Rinchon S, Arpita S, Mahipal S, Rajeev K. 3D forensic facial reconstruction: A review of the traditional sculpting methods and recent computerised developments. Int J Forens Sci 2018;3:134.  Back to cited text no. 1
Kolude B, Adeyemi BF, Taiwo JO, Sigbeku OF, Eze UO. The role of forensic dentist following mass disaster. Ann Ib Postgrad Med 2010;8:111-7.  Back to cited text no. 2
Nagpal B, Sreeshyla HS, Yadav M. Reliability of odontometric variations as an important aid in gender determination. Indian Internet J Forensic Med Toxicol 2017;15:76-81.  Back to cited text no. 3
Martin R, Saller K. Textbook of anthropology. Stuttgart: Gustav Fischer Verlag; 1957.  Back to cited text no. 4
Williams P, Dyson M, Dussak JE, Bannister LH, Berry MM, et al. Gray's Anatomy. In: Skeletal System. 38th ed. London: Elbs with Churchill Livingston; 1995. p. 607-12.  Back to cited text no. 5
Lain R, Griffiths C, Hilton JM. Forensic dental and medical response to the Bali bombing. A personal perspective. Med J Aust 2003;179:362-5.  Back to cited text no. 6
Shah GV, Jadhav HR. The study of cephalic index in students of Gujarat. J Anat Soc India 2004;53:25-6.  Back to cited text no. 7
Mahajan A, Singh KB, Seema, Singh BA. The study of cephalic index in Punjabi students. Punjab Acad Forensic Med Toxicol 2009;9:66-70.  Back to cited text no. 8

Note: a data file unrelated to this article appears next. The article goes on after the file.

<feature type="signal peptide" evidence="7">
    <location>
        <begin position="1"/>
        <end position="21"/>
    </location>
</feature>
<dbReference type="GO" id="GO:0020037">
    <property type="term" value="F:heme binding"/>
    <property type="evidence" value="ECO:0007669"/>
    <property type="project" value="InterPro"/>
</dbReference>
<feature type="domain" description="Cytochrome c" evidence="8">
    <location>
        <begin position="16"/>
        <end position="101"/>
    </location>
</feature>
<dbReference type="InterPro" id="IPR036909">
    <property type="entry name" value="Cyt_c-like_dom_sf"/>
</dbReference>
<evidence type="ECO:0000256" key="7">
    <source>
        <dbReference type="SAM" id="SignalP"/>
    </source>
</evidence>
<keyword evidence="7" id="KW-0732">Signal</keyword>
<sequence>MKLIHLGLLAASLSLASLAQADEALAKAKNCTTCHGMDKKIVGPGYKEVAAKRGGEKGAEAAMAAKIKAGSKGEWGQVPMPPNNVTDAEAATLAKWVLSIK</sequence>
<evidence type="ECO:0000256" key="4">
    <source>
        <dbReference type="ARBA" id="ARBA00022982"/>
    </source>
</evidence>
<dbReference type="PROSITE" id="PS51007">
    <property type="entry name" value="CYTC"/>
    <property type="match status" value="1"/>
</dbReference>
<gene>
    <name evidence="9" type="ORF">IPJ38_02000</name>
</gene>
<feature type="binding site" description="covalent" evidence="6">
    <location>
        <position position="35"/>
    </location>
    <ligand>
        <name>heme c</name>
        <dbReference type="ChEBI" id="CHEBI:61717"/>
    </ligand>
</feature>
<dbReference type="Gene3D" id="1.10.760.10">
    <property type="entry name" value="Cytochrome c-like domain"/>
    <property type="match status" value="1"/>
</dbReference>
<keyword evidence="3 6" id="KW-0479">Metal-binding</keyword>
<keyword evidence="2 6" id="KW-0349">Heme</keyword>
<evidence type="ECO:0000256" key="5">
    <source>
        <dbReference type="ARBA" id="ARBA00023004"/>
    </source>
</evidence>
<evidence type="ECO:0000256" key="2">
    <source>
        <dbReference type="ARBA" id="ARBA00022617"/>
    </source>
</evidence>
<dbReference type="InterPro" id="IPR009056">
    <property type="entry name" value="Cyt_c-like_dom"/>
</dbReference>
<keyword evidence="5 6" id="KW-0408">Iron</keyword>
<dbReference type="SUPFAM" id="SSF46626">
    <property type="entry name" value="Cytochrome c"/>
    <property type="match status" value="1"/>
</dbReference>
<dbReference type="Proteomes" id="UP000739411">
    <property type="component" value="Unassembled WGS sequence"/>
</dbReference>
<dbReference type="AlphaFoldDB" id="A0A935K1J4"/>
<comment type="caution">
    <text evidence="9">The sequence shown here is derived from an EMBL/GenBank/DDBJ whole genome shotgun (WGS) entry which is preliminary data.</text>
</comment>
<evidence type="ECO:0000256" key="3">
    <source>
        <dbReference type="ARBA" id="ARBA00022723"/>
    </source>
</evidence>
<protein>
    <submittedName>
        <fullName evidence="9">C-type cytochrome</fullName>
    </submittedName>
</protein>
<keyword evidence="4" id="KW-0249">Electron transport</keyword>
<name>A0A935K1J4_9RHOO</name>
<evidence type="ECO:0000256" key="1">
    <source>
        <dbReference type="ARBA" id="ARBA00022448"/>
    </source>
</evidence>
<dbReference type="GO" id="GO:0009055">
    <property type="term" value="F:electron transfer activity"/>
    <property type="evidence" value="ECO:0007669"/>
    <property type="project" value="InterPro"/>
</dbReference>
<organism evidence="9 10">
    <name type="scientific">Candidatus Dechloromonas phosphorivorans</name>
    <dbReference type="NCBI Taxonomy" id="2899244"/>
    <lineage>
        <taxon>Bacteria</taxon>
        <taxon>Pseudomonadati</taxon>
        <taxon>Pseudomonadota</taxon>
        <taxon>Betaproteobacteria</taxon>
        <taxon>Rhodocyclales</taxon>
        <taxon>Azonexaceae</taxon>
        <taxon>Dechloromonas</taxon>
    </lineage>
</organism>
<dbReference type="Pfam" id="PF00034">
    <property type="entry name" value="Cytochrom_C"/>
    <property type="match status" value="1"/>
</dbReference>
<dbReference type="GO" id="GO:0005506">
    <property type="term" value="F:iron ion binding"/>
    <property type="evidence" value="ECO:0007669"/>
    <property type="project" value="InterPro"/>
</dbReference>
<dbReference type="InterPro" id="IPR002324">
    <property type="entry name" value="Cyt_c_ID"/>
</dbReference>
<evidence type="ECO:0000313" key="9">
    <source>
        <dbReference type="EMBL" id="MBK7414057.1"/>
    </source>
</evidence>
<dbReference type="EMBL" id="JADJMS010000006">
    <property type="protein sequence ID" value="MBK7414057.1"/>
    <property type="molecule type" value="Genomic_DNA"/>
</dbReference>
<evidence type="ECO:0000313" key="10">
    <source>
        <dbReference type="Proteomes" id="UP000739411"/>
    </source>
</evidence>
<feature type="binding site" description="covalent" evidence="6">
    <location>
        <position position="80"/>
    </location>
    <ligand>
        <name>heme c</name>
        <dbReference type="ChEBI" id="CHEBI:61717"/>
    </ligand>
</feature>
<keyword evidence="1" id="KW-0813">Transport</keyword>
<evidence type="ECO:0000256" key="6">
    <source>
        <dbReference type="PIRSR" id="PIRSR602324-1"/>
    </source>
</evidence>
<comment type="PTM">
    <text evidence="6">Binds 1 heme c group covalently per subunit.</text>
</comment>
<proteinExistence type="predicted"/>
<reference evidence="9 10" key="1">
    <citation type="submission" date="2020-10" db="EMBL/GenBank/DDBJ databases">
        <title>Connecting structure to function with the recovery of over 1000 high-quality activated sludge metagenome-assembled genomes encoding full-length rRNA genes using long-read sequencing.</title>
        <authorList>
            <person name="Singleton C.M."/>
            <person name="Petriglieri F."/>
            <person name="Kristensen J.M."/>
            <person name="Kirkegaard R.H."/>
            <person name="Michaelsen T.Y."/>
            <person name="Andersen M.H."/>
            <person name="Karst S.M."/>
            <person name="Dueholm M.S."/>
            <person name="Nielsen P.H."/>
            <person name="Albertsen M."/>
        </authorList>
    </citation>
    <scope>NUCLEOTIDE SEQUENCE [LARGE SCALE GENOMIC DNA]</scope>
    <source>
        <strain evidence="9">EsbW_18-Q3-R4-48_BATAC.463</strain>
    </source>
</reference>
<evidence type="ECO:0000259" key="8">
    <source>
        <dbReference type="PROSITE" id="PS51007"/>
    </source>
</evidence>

Anitha MR, Vijaynath V, Raju GM, Vijayamahantesh SN. Cephalic index of North Indian population. Anato Karnataka 2011;5:40-3.  Back to cited text no. 9
Doni PK, Janaki CS, Vijayaraghavan V, Delhi Raj U. A study on measurement and correlation of cephalic and facial indices in males of south Indian. Int J Med Res Health Sci 2013;2:439.  Back to cited text no. 10
Singh P, Purkait R. A cephalometric study among sub caste groups Dangi and Ahirwar of Khurai block of Madhya Pradesh. Anthropologist 2006;8:215-7.  Back to cited text no. 11
Shetti VR, Pai SR, Sneha GK, Gupta C, Chethan P, Soumya. Study of prosopic (Facial) index of Indian and Malaysian Students. Int J Morphol 2011;29:1018-21.  Back to cited text no. 12


  [Figure 1], [Figure 2], [Figure 3], [Figure 4], [Figure 5], [Figure 6], [Figure 7], [Figure 8]

  [Table 1], [Table 2], [Table 3]